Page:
I encourage you to check these out and, of course, be on the lookout for any data to come from these trials. I would also love your anecdotal experience; though again I realize reading your comments won’t necessarily help me make a good scientific decision."
Great article Katherine Mitchell!!!
Here is the trial that is currently open and accruing which looks at this very question.  The trial number:   Protocol IDs: 20110147, NCT01712009
This trial randomizes you (like a flip of the coin) to decide whether you will receive:
1)  Claritin
2)  Naproxen
3)  No Treatment
Hope this helps!
Update 5/4/2024: I am pretty sure that I read somewhere that Claritin or Benadryl made no real difference in bone pain in this clinical trial. But, some anecdotal evidence suggests that some people get relief from Claritin with Neulasta pain. Please discuss further with your MD!

Saturday, August 24, 2013

Sailing Heals

I have the very fabulous Shirley to thank for this great resource!!
Shirley is an awesome ovarian cancer survivor who loves the ocean.  She went on a day sail with the folks from "Sailing Heals".  According to Shirley, it was an amazing day!! 
Cancer survivors and their guests get a free sail (and sometimes lunch!) out on the ocean compliments of Sailing Heals and their generous donors.
According to their website, Sailing Heals is a non profit that teams sailors up with cancer survivors, (and their caregivers/friends) and provides them with a sailing experience that they will not forget!!
Apparently they can take groups ranging in size from 20  to 150 depending on the size of the boat.  The ride can last as long as a few hours on their day sail, to several days on one of their schooners.
This is a resource for cancer survivors in MA, RI, and FL.  WOW.  What a great idea and awesome gift for cancer survivors and their families!!!  The healing power of the ocean.  Spending time with caregivers and friends away from doctors and clinic appointments = AWESOME.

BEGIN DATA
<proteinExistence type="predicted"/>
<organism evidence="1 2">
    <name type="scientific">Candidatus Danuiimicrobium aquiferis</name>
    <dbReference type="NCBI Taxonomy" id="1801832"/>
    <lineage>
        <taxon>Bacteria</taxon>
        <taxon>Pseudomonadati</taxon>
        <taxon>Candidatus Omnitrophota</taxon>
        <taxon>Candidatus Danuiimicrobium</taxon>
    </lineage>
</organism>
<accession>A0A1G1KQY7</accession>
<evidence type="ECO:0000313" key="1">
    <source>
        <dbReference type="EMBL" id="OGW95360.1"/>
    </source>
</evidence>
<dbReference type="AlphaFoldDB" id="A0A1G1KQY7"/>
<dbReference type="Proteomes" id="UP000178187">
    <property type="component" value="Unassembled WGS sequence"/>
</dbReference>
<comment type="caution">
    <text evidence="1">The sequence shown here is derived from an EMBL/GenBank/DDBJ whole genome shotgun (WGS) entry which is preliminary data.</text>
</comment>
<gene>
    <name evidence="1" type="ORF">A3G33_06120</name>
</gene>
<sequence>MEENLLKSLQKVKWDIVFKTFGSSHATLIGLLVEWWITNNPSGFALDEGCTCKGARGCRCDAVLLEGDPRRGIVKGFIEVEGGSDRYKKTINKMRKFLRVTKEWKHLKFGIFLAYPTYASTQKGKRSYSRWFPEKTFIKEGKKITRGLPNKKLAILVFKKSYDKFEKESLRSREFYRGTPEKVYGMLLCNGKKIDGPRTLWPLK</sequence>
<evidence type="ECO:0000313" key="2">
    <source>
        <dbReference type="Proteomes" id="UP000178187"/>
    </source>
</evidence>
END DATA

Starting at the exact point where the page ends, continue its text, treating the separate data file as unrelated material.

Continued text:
I also love that they call their cancer survivor guests simply "VIP guests"!!  So true!!
You can't really say it better than this...
"Cancer took a backseat that day; we had the time of our lives" -Linnea Duff, VIP guest of Sailing Heals.
From their website:
About Sailing Heals

"Sailing Heals’ essential mission is to take individuals and their families or caretakers out on the water for a beautiful day of sailing and respite. Sailing Heals matches owners of beautiful boats (sailing or motorized) with patients and their caretakers and host them for complimentary 2 hour sails, often accompanied by a water-side lunch or picnic. 
Sailing Heals is a 501(c)(3) organization which offers enjoyable sailing experiences to VIP patient guests, their caretakers and staff who would benefit from a memorable and healing day on the water. Operating in Marblehead, MA, Southeastern MA, Nantucket, New York City, Newport and Miami, its mission is to give people in need an “escape for a spirit-lifting day at sea.” Its second aim is to bring the great sport of sailing and the healing properties of the sea to people who might not ordinarily be exposed to its benefits; and its third aim is to be the charity of choice for sailing and boating enthusiasts who are keen to give back to others and share their beloved sport. Sailing Heals is supported by generous donors and sponsors."
To find out more information about becoming a donor or becoming a VIP cancer survivor guest, contact them at:
Sailing Heals, Inc.
5 Winchester St.
Bradford, MA 01835

Thanks for telling me about this great resource Shirley!!